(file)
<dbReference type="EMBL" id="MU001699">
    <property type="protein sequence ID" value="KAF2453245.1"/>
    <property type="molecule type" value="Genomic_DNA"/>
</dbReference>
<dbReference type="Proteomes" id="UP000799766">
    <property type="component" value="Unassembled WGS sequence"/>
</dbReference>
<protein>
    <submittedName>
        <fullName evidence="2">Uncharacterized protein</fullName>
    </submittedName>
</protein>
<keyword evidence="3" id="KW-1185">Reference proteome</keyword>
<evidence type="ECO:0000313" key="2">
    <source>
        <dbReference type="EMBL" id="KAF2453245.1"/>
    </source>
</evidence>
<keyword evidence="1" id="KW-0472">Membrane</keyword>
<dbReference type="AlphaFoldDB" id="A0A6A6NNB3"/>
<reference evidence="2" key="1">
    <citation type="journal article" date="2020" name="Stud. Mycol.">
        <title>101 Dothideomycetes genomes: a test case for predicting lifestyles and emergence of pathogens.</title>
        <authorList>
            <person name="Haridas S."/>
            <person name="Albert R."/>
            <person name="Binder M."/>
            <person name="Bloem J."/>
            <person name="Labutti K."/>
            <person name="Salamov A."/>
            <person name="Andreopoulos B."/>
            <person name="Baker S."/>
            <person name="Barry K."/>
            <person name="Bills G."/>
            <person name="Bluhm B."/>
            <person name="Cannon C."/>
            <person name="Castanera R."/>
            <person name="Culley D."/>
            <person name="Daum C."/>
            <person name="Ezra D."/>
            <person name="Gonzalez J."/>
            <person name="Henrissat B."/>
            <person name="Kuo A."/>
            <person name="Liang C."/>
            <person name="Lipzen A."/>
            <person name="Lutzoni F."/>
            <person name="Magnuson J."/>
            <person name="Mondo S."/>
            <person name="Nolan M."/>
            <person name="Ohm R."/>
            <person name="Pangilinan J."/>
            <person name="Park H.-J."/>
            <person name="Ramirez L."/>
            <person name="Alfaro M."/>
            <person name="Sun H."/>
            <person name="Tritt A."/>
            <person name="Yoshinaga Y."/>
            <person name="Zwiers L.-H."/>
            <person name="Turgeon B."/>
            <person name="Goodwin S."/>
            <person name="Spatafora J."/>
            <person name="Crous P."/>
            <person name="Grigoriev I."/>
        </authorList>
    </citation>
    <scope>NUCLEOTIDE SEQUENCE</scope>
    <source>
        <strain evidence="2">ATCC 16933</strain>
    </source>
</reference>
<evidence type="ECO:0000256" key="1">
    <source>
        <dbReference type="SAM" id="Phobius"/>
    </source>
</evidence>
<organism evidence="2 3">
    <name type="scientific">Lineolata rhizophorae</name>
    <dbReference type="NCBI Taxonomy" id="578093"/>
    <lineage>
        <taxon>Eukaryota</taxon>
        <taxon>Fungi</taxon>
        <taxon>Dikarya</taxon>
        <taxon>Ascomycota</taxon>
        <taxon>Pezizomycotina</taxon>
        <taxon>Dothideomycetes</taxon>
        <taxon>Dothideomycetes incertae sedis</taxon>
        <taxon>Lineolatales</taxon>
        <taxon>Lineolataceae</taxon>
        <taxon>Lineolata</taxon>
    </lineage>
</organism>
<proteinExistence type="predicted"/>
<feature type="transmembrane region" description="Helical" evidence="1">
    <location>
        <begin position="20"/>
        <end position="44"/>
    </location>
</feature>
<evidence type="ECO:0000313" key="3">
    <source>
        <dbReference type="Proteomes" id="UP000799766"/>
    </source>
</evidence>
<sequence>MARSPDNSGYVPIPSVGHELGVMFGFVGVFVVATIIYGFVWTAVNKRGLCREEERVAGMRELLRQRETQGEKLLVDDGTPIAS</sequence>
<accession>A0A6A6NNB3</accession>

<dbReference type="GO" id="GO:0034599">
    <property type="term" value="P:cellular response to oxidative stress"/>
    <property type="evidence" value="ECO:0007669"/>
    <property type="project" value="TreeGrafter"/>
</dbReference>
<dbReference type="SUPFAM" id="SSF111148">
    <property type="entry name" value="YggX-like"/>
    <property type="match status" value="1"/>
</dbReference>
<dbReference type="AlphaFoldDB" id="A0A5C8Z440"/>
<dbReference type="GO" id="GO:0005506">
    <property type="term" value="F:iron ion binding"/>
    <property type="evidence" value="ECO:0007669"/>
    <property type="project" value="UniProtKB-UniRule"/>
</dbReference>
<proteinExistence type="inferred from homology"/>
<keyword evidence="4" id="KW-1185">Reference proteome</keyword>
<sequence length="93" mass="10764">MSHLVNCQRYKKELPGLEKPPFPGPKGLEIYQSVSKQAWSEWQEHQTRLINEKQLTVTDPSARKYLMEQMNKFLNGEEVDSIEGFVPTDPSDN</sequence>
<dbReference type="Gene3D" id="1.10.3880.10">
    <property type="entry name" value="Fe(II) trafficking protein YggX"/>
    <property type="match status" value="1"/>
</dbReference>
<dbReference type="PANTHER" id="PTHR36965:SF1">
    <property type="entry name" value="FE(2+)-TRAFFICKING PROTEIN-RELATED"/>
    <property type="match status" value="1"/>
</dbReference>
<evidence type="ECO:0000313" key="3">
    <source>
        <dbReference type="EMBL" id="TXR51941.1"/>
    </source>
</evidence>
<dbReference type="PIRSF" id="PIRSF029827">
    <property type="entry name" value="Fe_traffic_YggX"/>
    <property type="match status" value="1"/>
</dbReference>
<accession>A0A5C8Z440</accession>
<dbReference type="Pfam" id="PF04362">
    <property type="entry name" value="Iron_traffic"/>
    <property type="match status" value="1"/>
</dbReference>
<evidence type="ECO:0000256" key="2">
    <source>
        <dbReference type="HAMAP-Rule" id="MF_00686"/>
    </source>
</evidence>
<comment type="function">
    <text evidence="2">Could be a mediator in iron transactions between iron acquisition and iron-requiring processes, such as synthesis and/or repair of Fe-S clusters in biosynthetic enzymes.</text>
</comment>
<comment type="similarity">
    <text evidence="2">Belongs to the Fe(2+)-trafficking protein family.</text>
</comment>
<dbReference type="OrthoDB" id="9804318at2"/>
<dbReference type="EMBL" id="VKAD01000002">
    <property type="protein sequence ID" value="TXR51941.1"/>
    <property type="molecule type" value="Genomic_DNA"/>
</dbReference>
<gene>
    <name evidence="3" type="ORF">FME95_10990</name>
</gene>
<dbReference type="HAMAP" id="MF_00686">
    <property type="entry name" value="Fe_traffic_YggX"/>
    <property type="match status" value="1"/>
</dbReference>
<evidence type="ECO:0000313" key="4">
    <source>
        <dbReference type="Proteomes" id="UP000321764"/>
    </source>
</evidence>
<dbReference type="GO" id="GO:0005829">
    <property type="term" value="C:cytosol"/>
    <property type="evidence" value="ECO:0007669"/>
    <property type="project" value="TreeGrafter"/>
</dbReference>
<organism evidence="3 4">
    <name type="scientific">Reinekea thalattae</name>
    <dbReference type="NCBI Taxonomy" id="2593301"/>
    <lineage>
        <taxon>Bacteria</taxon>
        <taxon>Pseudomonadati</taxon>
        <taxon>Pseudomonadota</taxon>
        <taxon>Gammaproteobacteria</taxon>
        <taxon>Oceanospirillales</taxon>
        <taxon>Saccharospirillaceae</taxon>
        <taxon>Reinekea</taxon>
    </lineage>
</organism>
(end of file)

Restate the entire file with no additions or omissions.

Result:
<dbReference type="EMBL" id="MU001699">
    <property type="protein sequence ID" value="KAF2453245.1"/>
    <property type="molecule type" value="Genomic_DNA"/>
</dbReference>
<dbReference type="Proteomes" id="UP000799766">
    <property type="component" value="Unassembled WGS sequence"/>
</dbReference>
<protein>
    <submittedName>
        <fullName evidence="2">Uncharacterized protein</fullName>
    </submittedName>
</protein>
<keyword evidence="3" id="KW-1185">Reference proteome</keyword>
<evidence type="ECO:0000313" key="2">
    <source>
        <dbReference type="EMBL" id="KAF2453245.1"/>
    </source>
</evidence>
<keyword evidence="1" id="KW-0472">Membrane</keyword>
<dbReference type="AlphaFoldDB" id="A0A6A6NNB3"/>
<reference evidence="2" key="1">
    <citation type="journal article" date="2020" name="Stud. Mycol.">
        <title>101 Dothideomycetes genomes: a test case for predicting lifestyles and emergence of pathogens.</title>
        <authorList>
            <person name="Haridas S."/>
            <person name="Albert R."/>
            <person name="Binder M."/>
            <person name="Bloem J."/>
            <person name="Labutti K."/>
            <person name="Salamov A."/>
            <person name="Andreopoulos B."/>
            <person name="Baker S."/>
            <person name="Barry K."/>
            <person name="Bills G."/>
            <person name="Bluhm B."/>
            <person name="Cannon C."/>
            <person name="Castanera R."/>
            <person name="Culley D."/>
            <person name="Daum C."/>
            <person name="Ezra D."/>
            <person name="Gonzalez J."/>
            <person name="Henrissat B."/>
            <person name="Kuo A."/>
            <person name="Liang C."/>
            <person name="Lipzen A."/>
            <person name="Lutzoni F."/>
            <person name="Magnuson J."/>
            <person name="Mondo S."/>
            <person name="Nolan M."/>
            <person name="Ohm R."/>
            <person name="Pangilinan J."/>
            <person name="Park H.-J."/>
            <person name="Ramirez L."/>
            <person name="Alfaro M."/>
            <person name="Sun H."/>
            <person name="Tritt A."/>
            <person name="Yoshinaga Y."/>
            <person name="Zwiers L.-H."/>
            <person name="Turgeon B."/>
            <person name="Goodwin S."/>
            <person name="Spatafora J."/>
            <person name="Crous P."/>
            <person name="Grigoriev I."/>
        </authorList>
    </citation>
    <scope>NUCLEOTIDE SEQUENCE</scope>
    <source>
        <strain evidence="2">ATCC 16933</strain>
    </source>
</reference>
<evidence type="ECO:0000256" key="1">
    <source>
        <dbReference type="SAM" id="Phobius"/>
    </source>
</evidence>
<organism evidence="2 3">
    <name type="scientific">Lineolata rhizophorae</name>
    <dbReference type="NCBI Taxonomy" id="578093"/>
    <lineage>
        <taxon>Eukaryota</taxon>
        <taxon>Fungi</taxon>
        <taxon>Dikarya</taxon>
        <taxon>Ascomycota</taxon>
        <taxon>Pezizomycotina</taxon>
        <taxon>Dothideomycetes</taxon>
        <taxon>Dothideomycetes incertae sedis</taxon>
        <taxon>Lineolatales</taxon>
        <taxon>Lineolataceae</taxon>
        <taxon>Lineolata</taxon>
    </lineage>
</organism>
<proteinExistence type="predicted"/>
<feature type="transmembrane region" description="Helical" evidence="1">
    <location>
        <begin position="20"/>
        <end position="44"/>
    </location>
</feature>
<evidence type="ECO:0000313" key="3">
    <source>
        <dbReference type="Proteomes" id="UP000799766"/>
    </source>
</evidence>
<sequence>MARSPDNSGYVPIPSVGHELGVMFGFVGVFVVATIIYGFVWTAVNKRGLCREEERVAGMRELLRQRETQGEKLLVDDGTPIAS</sequence>
<accession>A0A6A6NNB3</accession>

<dbReference type="GO" id="GO:0034599">
    <property type="term" value="P:cellular response to oxidative stress"/>
    <property type="evidence" value="ECO:0007669"/>
    <property type="project" value="TreeGrafter"/>
</dbReference>
<dbReference type="SUPFAM" id="SSF111148">
    <property type="entry name" value="YggX-like"/>
    <property type="match status" value="1"/>
</dbReference>
<dbReference type="AlphaFoldDB" id="A0A5C8Z440"/>
<dbReference type="GO" id="GO:0005506">
    <property type="term" value="F:iron ion binding"/>
    <property type="evidence" value="ECO:0007669"/>
    <property type="project" value="UniProtKB-UniRule"/>
</dbReference>
<proteinExistence type="inferred from homology"/>
<keyword evidence="4" id="KW-1185">Reference proteome</keyword>
<sequence length="93" mass="10764">MSHLVNCQRYKKELPGLEKPPFPGPKGLEIYQSVSKQAWSEWQEHQTRLINEKQLTVTDPSARKYLMEQMNKFLNGEEVDSIEGFVPTDPSDN</sequence>
<dbReference type="Gene3D" id="1.10.3880.10">
    <property type="entry name" value="Fe(II) trafficking protein YggX"/>
    <property type="match status" value="1"/>
</dbReference>
<dbReference type="PANTHER" id="PTHR36965:SF1">
    <property type="entry name" value="FE(2+)-TRAFFICKING PROTEIN-RELATED"/>
    <property type="match status" value="1"/>
</dbReference>
<evidence type="ECO:0000313" key="3">
    <source>
        <dbReference type="EMBL" id="TXR51941.1"/>
    </source>
</evidence>
<dbReference type="PIRSF" id="PIRSF029827">
    <property type="entry name" value="Fe_traffic_YggX"/>
    <property type="match status" value="1"/>
</dbReference>
<accession>A0A5C8Z440</accession>
<dbReference type="Pfam" id="PF04362">
    <property type="entry name" value="Iron_traffic"/>
    <property type="match status" value="1"/>
</dbReference>
<evidence type="ECO:0000256" key="2">
    <source>
        <dbReference type="HAMAP-Rule" id="MF_00686"/>
    </source>
</evidence>
<comment type="function">
    <text evidence="2">Could be a mediator in iron transactions between iron acquisition and iron-requiring processes, such as synthesis and/or repair of Fe-S clusters in biosynthetic enzymes.</text>
</comment>
<comment type="similarity">
    <text evidence="2">Belongs to the Fe(2+)-trafficking protein family.</text>
</comment>
<dbReference type="OrthoDB" id="9804318at2"/>
<dbReference type="EMBL" id="VKAD01000002">
    <property type="protein sequence ID" value="TXR51941.1"/>
    <property type="molecule type" value="Genomic_DNA"/>
</dbReference>
<gene>
    <name evidence="3" type="ORF">FME95_10990</name>
</gene>
<dbReference type="HAMAP" id="MF_00686">
    <property type="entry name" value="Fe_traffic_YggX"/>
    <property type="match status" value="1"/>
</dbReference>
<evidence type="ECO:0000313" key="4">
    <source>
        <dbReference type="Proteomes" id="UP000321764"/>
    </source>
</evidence>
<dbReference type="GO" id="GO:0005829">
    <property type="term" value="C:cytosol"/>
    <property type="evidence" value="ECO:0007669"/>
    <property type="project" value="TreeGrafter"/>
</dbReference>
<organism evidence="3 4">
    <name type="scientific">Reinekea thalattae</name>
    <dbReference type="NCBI Taxonomy" id="2593301"/>
    <lineage>
        <taxon>Bacteria</taxon>
        <taxon>Pseudomonadati</taxon>
        <taxon>Pseudomonadota</taxon>
        <taxon>Gammaproteobacteria</taxon>
        <taxon>Oceanospirillales</taxon>
        <taxon>Saccharospirillaceae</taxon>
        <taxon>Reinekea</taxon>
    </lineage>
</organism>